Unfortunately, stomatitis cats are so painful that daily plaque control at home is not feasible. A professional dental cleaning will transiently remove plaque, but tooth brushing to prevent daily accumulation is not feasible in most cats due to severe pain.

Antibiotics provide transient improvements by decreasing bacterial plaque burden, but long-term use promotes bacterial resistance. Ultimate plaque control is removing the plaque retentive surfaces, i.e., the teeth.

Surgical Treatment

Tooth extraction is the gold standard for stomatitis treatment due to its potential for a cure and due to possible long-term side effects of medical therapy. In one study that looked at outcomes, full-mouth extractions or partial-mouth extractions have been shown to provide the following outcomes:

  • 60 percent of cats were truly cured.
  • 20 percent of cats were so improved that no further medications were needed.
  • 13 percent of cats were improved but required continued long-term medication.
  • 7 percent of cats did not improve despite extractions.

Extractions provided clinical resolution of oral discomfort in about 80 percent of cases. These percentages are based on a study of 30 cats, 28 of which had partial-mouth extractions.5 An outcomes study with larger patient numbers has been submitted for publication.

Full-mouth Extractions?

How do we decide whether to extract only the premolars and molars, or to perform full-mouth extractions? I tend to recommend full-mouth extractions.

If inflammation exists around the canines and incisors, these teeth should be extracted as well. If there is no inflammation around the canines and incisors, these teeth may be able to be retained. However, I’ve seen patients who did not respond to premolar and molar extraction, but extraction of the remaining canines and incisors resulted in improvement.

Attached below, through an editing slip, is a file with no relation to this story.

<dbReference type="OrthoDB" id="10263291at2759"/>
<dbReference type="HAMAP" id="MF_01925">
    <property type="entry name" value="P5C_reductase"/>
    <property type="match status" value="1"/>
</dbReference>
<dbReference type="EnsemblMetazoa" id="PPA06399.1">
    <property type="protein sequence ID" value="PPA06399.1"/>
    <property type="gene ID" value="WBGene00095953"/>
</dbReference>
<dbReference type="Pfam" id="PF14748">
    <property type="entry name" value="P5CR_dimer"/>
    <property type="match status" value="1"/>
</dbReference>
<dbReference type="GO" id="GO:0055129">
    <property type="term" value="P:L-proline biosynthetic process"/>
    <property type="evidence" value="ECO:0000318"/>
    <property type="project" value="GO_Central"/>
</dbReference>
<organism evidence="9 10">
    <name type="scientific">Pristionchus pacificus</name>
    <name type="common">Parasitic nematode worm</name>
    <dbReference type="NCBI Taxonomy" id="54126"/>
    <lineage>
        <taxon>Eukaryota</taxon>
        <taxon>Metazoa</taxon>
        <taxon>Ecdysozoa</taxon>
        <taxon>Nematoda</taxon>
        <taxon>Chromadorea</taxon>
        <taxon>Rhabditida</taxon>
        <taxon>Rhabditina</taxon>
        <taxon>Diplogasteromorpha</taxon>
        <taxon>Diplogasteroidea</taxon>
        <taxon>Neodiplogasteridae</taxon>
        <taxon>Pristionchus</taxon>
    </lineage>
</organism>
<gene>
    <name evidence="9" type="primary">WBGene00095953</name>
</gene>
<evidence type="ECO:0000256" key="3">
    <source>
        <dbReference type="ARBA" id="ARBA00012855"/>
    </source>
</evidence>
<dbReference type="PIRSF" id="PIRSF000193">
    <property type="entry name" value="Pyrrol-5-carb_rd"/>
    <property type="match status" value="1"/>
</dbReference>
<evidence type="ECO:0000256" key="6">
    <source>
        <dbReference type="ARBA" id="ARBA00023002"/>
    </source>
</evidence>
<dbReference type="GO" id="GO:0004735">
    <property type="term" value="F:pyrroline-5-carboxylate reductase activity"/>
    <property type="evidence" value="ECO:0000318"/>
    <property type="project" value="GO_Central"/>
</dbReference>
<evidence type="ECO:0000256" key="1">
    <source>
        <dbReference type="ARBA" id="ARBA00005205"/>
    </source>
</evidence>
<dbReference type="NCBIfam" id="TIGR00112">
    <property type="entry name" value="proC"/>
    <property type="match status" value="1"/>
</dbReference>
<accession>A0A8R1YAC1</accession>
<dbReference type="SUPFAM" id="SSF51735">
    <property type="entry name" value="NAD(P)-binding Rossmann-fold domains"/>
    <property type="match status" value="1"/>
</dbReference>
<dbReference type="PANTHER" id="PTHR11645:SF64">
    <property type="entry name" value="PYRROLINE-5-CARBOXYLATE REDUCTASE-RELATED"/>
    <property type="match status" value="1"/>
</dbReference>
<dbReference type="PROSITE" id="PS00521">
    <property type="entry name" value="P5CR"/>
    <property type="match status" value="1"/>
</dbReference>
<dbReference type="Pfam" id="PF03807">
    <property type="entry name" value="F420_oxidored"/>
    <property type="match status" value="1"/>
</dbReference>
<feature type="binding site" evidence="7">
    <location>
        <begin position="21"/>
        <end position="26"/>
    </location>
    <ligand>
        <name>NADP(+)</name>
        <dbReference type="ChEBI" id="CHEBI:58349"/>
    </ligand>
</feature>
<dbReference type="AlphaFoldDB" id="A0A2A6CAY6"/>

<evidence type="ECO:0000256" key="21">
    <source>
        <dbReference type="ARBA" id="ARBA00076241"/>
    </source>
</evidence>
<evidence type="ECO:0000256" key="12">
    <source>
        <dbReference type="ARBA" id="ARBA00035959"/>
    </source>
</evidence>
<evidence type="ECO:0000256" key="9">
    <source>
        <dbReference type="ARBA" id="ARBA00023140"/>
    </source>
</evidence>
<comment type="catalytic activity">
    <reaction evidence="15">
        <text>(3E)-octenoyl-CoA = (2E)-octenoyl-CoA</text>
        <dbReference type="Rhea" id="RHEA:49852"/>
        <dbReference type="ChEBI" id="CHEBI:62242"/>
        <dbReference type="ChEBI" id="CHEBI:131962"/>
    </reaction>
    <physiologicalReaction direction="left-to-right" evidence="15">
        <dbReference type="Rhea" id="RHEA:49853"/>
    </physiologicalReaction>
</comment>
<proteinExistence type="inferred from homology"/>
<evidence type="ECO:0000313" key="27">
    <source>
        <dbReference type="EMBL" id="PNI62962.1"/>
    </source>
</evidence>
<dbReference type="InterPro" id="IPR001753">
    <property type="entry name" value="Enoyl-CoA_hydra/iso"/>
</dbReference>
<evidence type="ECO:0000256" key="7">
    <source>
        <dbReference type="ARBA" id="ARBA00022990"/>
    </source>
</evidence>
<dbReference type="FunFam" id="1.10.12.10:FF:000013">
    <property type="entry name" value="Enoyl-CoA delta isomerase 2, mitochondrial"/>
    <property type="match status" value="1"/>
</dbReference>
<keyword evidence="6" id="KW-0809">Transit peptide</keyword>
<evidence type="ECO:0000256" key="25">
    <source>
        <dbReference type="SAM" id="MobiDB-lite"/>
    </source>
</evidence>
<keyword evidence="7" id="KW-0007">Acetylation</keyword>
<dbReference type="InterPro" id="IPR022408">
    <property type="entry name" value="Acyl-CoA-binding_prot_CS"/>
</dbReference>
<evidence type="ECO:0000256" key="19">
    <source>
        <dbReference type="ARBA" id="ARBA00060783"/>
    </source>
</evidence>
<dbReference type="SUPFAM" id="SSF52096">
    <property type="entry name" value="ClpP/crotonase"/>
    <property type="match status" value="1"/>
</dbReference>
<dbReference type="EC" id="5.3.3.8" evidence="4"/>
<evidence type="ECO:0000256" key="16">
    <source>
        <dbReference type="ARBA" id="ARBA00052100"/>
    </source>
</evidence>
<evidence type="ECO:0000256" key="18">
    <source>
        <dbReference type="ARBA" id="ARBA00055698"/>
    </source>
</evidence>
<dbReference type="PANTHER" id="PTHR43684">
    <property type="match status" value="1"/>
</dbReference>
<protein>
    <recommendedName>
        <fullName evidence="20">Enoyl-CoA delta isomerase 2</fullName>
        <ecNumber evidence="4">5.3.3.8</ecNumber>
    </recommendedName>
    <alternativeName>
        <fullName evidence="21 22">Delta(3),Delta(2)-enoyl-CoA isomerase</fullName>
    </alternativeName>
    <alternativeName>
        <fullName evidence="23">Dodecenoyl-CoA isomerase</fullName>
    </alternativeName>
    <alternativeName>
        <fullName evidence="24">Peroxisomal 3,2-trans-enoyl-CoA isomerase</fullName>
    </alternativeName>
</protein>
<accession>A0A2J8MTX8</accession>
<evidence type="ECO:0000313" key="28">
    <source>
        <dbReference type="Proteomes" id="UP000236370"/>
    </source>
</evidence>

Also, just because the canines and incisors show no inflammation around them today doesn’t mean they won’t show inflammation in the future. Since it may be necessary to remove the canines and incisors at a later date, owners of stomatitis cats may pre-emptively choose to remove the canines and incisors in addition to the premolars and molars to avoid the need for future anesthetic procedures.

Surgical Laser

Resection and ablation of diseased tissue with CO2 surgical laser has been described as an adjuctive treatment of refractory stomatitis.6 This technology requires multiple anesthesias and may require placement of an esophagostomy tube after the first laser treatment to ensure caloric intake, especially if the patient is not eating well prior to surgery.

Treatment of inflamed tissue with a CO2 laser results in scar tissue formation, which may be less likely to become inflamed. Laser treatment is not considered to be an alternative to extractions, but rather an adjunctive treatment for cats with proliferative disease that do not respond to extractions.

Summary

Feline stomatitis is a disease that sometimes may be controlled rather than cured. Surgical treatment provides the best chance for a cure and is preferred over medical management to avoid potential side effects of medical therapy.

Next month, we’ll discuss medical therapies for management of refractory stomatitis cases.  

Want to learn more?

Feline Stomatitis: Medical Therapy for Refractory Cases

References

1. Lommer M, Verstraete FJM. Oral Microbiol Immunol 2003;18:131-134

2. Glaus T., et al. J Clin Microbiol 1997;35:2883-2885

3. Dowers, KL, et al. J Feline Med Surg 2010; 12:314-321

4. Hennet PR, et al: J Feline Med Surg 2011;13:577.

5. Hennet P. J Vent Dent 1997;14:15-21

6. Lewis JR, et al. J Vet Dent 2007;24:240-249.